Clinton, Obama hold bitter debate
Published: Tuesday, January 22, 2008 at 6:01 a.m.
Last Modified: Monday, January 21, 2008 at 11:03 p.m.
MYRTLE BEACH, S.C. - Democratic presidential rivals Hillary Rodham Clinton and Barack Obama accused each other of repeatedly and deliberately distorting the truth for political gain Monday night in a highly personal, finger-wagging debate that ranged from the war in Iraq to Bill Clinton's role in the campaign.
Obama told the former first lady he was helping unemployed workers on the streets of Chicago when "you were a corporate lawyer sitting on the board at Wal-Mart.''
Moments later, Clinton said that she was fighting against misguided Republican policies "when you were practicing law and representing your contributor ... in his slum landlord business in inner city Chicago.''
Obama seemed particularly irritated at the former president, whom he accused in absentia of uttering a series of distortions to aid his wife's presidential effort.
"I'm here. He's not,'' she snapped.
"Well, I can't tell who I'm running against sometimes,'' Obama countered.
The two rivals, joined by former Sen. John Edwards, debated at close quarters five days before the South Carolina primary.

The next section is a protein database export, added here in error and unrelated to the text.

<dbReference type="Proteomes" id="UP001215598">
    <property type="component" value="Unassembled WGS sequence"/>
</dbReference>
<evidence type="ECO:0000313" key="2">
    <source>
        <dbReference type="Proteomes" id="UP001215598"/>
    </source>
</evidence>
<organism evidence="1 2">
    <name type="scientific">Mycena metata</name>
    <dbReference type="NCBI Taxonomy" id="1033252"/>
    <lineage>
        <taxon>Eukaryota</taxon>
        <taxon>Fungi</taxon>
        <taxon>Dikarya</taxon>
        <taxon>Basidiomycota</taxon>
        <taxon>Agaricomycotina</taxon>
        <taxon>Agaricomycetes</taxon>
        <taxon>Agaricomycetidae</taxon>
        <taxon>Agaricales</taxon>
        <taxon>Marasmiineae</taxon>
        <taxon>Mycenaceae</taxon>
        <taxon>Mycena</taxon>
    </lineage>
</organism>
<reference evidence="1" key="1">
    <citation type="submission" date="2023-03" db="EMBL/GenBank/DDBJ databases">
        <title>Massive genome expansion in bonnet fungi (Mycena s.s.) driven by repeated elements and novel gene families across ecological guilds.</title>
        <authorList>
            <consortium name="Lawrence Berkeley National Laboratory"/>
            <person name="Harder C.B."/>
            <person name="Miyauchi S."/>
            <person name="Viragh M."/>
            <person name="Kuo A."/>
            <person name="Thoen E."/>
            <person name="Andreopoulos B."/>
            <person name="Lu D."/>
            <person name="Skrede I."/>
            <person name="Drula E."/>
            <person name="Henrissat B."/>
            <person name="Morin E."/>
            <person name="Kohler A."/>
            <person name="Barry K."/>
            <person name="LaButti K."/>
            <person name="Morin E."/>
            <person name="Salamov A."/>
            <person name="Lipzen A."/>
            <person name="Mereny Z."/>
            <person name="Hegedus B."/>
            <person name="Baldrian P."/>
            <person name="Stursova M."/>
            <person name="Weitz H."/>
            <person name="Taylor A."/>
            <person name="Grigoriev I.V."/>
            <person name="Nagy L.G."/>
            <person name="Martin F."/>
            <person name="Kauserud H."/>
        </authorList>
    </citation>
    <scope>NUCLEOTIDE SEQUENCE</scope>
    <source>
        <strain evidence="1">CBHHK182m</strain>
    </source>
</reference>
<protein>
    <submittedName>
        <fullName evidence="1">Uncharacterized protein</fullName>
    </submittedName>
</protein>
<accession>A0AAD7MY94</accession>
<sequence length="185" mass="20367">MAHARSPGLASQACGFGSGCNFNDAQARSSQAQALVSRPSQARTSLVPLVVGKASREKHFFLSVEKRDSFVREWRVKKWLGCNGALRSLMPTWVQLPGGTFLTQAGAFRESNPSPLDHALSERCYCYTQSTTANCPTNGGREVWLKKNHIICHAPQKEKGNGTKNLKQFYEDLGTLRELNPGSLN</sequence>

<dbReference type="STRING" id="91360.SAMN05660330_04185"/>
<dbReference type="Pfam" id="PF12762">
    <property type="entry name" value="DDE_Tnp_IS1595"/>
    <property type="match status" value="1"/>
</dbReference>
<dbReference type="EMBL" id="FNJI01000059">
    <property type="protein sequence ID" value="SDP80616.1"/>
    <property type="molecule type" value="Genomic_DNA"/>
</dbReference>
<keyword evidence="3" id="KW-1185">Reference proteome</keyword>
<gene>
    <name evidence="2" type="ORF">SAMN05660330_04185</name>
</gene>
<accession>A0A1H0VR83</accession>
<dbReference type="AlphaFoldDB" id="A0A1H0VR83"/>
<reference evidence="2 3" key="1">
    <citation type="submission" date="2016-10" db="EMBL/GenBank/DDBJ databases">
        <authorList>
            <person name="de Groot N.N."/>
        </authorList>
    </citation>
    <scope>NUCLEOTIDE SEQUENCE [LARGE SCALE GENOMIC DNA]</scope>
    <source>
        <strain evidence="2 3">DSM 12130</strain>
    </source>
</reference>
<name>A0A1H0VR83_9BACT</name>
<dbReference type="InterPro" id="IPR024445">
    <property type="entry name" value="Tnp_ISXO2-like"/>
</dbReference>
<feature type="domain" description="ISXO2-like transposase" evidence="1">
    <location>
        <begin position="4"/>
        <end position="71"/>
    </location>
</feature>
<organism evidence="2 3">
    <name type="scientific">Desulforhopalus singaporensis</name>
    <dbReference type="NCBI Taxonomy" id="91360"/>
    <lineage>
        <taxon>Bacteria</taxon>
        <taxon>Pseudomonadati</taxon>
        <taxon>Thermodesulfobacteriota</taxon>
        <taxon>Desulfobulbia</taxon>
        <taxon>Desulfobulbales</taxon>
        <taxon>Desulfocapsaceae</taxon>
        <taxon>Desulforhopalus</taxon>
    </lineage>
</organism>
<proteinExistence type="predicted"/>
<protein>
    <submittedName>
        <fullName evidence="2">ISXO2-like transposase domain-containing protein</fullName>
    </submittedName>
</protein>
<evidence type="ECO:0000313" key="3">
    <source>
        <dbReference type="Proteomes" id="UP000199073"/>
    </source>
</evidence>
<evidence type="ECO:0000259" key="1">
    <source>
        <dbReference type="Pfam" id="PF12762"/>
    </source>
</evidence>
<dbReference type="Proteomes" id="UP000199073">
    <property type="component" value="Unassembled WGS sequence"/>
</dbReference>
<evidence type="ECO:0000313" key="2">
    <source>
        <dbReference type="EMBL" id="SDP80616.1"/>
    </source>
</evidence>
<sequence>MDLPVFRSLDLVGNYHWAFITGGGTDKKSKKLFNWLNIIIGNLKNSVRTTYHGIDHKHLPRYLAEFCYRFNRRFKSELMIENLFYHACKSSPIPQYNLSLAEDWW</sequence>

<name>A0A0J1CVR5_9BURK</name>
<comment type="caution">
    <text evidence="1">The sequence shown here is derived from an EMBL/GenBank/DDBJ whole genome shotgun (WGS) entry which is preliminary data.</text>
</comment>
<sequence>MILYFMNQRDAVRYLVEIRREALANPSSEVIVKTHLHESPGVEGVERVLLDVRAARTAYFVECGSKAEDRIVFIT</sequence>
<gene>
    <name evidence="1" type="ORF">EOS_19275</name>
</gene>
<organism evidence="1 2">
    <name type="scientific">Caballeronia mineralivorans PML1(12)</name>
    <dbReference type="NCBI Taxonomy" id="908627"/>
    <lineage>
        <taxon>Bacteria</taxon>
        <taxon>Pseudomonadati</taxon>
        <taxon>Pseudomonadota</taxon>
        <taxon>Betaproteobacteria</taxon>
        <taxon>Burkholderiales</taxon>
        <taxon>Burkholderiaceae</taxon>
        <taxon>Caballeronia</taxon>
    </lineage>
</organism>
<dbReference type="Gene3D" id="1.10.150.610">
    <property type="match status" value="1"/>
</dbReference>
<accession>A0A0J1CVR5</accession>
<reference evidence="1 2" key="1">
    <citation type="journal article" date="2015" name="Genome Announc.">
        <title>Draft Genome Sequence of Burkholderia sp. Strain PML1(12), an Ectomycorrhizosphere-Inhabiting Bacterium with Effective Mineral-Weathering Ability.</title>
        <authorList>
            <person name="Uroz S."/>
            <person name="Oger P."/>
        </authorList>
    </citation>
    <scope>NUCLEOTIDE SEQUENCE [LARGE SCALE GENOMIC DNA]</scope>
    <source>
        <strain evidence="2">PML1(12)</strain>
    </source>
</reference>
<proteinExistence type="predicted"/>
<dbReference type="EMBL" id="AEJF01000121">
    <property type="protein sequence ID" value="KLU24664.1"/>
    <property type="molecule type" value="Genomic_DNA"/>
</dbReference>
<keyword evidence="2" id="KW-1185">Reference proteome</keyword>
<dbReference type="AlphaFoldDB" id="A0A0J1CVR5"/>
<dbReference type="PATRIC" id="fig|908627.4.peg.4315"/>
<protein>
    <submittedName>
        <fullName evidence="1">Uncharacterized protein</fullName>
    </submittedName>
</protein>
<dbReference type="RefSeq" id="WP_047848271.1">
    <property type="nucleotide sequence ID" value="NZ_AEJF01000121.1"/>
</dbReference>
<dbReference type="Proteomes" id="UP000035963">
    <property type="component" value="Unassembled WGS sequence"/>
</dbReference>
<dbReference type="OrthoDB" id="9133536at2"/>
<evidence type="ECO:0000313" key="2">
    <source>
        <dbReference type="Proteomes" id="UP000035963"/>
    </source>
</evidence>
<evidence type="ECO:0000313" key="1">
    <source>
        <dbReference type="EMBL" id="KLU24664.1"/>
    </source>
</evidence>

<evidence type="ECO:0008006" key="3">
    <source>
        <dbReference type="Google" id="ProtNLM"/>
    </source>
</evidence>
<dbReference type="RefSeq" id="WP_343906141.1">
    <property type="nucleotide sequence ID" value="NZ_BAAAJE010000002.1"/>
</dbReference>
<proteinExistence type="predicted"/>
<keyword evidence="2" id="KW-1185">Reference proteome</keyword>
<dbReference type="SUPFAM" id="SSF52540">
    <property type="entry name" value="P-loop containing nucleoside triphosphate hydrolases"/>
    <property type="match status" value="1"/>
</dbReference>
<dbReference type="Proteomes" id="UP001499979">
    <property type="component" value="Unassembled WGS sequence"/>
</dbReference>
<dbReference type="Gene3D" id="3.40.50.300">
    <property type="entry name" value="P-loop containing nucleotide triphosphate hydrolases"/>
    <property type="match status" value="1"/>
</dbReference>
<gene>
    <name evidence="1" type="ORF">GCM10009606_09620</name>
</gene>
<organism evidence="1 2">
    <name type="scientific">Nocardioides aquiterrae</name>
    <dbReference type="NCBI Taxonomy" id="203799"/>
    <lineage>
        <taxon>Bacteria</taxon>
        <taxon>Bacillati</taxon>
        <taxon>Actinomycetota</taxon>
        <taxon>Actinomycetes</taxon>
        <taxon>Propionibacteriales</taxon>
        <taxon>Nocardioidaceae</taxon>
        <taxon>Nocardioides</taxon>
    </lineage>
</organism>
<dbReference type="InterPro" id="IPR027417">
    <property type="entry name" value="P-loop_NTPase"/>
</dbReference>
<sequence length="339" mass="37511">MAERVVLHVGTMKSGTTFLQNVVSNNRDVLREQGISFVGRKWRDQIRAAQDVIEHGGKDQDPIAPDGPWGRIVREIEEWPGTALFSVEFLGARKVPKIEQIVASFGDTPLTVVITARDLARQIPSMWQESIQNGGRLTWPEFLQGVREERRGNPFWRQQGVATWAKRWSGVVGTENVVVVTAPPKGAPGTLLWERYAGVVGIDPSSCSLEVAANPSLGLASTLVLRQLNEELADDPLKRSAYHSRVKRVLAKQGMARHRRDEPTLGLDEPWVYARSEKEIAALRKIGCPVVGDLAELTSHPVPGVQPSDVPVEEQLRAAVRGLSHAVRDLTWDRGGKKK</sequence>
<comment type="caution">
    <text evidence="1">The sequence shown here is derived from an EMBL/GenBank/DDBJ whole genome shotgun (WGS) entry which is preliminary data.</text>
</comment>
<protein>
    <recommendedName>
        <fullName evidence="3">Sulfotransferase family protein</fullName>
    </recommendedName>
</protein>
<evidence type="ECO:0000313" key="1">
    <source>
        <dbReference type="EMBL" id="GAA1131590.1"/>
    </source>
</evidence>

Obama suggested the Clintons were both practicing the kind of political tactics that had alienated voters.
"There was a set of assertions made by Senator Clinton as well as her husband that are not factually accurate,'' Obama said. "I think that part of what people are looking for right now is someone who is going to solve problems and not resort to the same typical politics that we've seen in Washington.''
Clinton countered: "I believe your record and what you say should matter.''
Edwards, who badly trails his two rivals, tried to stay above the fray while pleading for equal time.
"Are there three people in this debate, not two?'' he asked.
Hillary Clinton, who was close with the Walton family, served on the Wal-Mart board from 1986 to 1992. In 2006, her Senate campaign returned $5,000 to the company's political action committee while citing differences with company policies.
Chicago real estate developer and fast food magnate Antoin "Tony'' Rezko was a longtime fundraiser for Obama. Prosecutors have charged him with fraud, attempted extortion and money laundering in what they allege was a scheme to get campaign money and payoffs from firms seeking to do business before two state boards.
Obama's campaign said Saturday it was giving to charities more than $40,000 from donors linked to Rezko.
Obama and Clinton bitterly complained about each other's legislative records. Obama questioned why the New York senator had voted for a bankruptcy bill that she later said she was glad hadn't passed, and Clinton criticized Obama for voting "present'' on dozens of occasions while a member of the Illinois legislature.
"Senator Obama, it's hard to have a straight up debate with you because you never take responsibility for any vote,'' Clinton said to loud boos.
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